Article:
Now, however, port facility Greenfield Louisiana LLC has applied to the U.S. Army Corps of Engineers for a permit to build one of the largest grain elevators in the world directly within this historic cultural landscape. If constructed, the proposed Greenfield Terminal would be 275 feet tall, as tall as the Louisiana Superdome, and could tower over historic communities and buildings, disturb archaeological remains, and dramatically harm the St. John Parish community with negative visual and environmental impacts. The permitting of Greenfield Terminal could also encourage further heavy industrial development within this nationally significant historic area.

A coalition of local and national advocates, including many descendants of people enslaved in the area, have been engaged in public advocacy against Greenfield Terminal’s construction for more than a year. In concert with the National Trust, they are seeking either to convince the Army Corps to deny the permit or to persuade the developer not to build the terminal. Advocates hope that public support will increase pressure and draw national attention to this area’s undeniable history, culture, and significance.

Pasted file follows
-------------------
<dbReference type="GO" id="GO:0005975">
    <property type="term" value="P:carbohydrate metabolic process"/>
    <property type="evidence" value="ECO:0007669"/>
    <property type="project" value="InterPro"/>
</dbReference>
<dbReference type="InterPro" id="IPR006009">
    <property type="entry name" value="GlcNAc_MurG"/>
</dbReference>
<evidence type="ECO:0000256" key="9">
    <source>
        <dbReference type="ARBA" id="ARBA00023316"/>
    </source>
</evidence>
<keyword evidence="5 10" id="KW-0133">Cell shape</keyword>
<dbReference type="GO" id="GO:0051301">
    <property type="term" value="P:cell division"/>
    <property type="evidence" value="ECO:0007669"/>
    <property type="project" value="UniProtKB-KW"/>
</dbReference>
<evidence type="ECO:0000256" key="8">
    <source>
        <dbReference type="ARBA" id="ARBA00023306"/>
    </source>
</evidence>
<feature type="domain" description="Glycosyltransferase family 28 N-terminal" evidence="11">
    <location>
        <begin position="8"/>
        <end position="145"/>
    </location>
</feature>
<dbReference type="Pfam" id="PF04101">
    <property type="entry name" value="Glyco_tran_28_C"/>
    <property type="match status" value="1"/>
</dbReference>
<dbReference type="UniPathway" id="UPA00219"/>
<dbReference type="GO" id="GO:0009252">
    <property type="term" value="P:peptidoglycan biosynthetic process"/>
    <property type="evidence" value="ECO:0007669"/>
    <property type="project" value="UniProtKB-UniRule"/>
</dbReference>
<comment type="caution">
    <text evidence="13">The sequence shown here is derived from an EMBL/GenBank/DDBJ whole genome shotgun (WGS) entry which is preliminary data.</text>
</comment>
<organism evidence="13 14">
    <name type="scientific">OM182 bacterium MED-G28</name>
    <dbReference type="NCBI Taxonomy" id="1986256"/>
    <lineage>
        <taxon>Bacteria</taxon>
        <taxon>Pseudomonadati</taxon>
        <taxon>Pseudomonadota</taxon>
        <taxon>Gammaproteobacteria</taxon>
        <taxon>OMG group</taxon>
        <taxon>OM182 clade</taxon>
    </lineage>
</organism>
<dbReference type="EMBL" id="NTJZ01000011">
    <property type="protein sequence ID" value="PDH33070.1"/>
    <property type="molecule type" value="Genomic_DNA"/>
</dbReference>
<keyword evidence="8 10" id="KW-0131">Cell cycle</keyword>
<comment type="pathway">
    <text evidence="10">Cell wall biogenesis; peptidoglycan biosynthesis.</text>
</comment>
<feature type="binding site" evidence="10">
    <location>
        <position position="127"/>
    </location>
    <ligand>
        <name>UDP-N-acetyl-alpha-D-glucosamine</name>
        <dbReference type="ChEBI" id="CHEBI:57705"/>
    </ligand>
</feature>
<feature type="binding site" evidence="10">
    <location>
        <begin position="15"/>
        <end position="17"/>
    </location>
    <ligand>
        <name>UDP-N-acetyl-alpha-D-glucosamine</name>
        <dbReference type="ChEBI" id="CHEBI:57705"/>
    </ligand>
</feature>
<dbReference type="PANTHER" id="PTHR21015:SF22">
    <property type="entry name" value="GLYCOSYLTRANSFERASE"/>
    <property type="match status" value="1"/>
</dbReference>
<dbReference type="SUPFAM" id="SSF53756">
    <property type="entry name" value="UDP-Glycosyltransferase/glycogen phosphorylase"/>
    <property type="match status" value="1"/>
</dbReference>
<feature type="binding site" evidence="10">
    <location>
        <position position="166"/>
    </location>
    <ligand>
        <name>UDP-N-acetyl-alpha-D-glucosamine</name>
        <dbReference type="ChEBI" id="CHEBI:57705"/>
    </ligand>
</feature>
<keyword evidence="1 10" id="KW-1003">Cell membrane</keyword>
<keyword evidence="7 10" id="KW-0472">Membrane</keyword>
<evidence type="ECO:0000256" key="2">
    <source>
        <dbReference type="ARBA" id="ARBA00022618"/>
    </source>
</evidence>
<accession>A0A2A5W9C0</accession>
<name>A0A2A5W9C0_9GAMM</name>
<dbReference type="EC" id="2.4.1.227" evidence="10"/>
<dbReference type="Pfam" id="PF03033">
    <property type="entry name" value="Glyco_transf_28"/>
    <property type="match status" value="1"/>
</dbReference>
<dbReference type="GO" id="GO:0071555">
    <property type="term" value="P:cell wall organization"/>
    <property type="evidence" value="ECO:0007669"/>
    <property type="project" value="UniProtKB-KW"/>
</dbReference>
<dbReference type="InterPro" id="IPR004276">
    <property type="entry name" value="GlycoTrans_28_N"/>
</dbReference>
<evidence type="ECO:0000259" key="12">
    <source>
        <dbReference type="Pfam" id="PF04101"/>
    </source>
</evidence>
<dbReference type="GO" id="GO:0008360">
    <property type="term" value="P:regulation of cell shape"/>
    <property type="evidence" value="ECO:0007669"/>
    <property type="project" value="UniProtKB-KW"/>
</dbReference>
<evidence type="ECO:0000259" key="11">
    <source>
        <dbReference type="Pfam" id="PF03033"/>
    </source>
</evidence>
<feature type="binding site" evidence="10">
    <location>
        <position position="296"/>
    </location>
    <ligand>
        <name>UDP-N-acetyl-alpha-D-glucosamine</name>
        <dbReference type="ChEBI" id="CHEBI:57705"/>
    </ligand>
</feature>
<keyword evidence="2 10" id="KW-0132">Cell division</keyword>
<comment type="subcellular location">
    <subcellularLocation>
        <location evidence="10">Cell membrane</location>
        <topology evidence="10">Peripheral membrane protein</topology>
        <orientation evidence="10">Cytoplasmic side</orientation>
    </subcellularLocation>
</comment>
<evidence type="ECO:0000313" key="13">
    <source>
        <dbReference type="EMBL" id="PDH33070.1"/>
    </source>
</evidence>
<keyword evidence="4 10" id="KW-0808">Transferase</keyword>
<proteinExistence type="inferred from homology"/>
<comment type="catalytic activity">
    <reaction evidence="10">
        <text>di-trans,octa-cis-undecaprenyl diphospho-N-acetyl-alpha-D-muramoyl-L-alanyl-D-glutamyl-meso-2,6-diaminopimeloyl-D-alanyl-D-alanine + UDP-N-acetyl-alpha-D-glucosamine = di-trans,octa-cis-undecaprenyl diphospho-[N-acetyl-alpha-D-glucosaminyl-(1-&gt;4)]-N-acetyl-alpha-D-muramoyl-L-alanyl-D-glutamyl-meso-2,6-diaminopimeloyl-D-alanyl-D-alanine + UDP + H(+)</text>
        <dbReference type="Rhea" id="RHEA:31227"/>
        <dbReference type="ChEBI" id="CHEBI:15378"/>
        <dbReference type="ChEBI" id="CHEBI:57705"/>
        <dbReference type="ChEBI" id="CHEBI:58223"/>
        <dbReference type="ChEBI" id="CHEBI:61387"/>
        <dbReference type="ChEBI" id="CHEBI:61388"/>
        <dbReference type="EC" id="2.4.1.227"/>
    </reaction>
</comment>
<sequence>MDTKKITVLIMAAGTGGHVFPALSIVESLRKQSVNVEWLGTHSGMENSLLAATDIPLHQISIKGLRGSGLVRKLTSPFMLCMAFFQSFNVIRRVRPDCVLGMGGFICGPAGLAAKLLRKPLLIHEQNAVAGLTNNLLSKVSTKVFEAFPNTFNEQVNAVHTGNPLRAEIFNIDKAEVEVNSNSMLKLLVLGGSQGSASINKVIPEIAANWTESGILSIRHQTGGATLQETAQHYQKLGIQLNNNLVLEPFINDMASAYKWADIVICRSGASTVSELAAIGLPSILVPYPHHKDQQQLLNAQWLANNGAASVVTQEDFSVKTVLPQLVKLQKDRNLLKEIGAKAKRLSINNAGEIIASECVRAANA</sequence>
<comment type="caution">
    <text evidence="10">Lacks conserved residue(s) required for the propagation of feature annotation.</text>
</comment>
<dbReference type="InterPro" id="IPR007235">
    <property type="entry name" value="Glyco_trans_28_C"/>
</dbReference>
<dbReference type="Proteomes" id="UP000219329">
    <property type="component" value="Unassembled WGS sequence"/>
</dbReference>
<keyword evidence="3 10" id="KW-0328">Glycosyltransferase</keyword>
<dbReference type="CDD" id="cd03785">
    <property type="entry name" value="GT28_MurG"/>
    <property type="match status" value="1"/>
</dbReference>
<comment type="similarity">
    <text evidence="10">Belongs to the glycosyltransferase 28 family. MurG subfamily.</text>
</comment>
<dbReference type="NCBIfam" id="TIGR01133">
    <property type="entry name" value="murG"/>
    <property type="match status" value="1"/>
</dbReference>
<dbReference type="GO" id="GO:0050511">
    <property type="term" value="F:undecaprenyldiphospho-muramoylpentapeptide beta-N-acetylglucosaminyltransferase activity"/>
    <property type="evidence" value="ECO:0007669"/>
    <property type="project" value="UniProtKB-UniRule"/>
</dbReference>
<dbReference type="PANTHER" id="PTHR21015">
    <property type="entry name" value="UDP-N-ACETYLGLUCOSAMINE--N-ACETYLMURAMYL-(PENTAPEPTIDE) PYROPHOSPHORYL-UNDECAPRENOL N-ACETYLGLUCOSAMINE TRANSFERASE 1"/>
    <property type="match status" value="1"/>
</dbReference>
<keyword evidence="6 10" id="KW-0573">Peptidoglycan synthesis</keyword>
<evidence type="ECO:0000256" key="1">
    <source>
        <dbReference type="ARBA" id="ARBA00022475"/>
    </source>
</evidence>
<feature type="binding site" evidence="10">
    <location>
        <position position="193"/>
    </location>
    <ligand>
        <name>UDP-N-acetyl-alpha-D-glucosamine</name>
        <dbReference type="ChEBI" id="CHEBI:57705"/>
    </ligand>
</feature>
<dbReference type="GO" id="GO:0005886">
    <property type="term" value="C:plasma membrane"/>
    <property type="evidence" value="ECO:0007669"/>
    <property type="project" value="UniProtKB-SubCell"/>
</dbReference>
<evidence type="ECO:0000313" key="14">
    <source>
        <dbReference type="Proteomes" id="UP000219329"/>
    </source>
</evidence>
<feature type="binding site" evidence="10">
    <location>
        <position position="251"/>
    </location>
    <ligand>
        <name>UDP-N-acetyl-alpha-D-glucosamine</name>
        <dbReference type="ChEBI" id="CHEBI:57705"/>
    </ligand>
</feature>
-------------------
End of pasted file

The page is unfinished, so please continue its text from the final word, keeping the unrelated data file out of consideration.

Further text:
Holy Aid and Comfort Spiritual Church, New Orleans, Louisiana
(aka Perseverance Benevolent and Mutual Aid Society Hall)

Constructed in New Orleans’ 7th Ward around 1880 for the Perseverance Benevolent and Mutual Aid Society, this humble wooden building has a long and storied history. As one of the first places where jazz was heard, it hosted performances by early jazz pioneers such as Sidney Bechet, Isidore Barbarin, Joe “King” Oliver, and Buddy Bolden. And for members of the Black benevolent society, it was the hub for an essential network of mutual aid that provided everything from entertainment to life insurance, as well as a safe space during the era of segregation.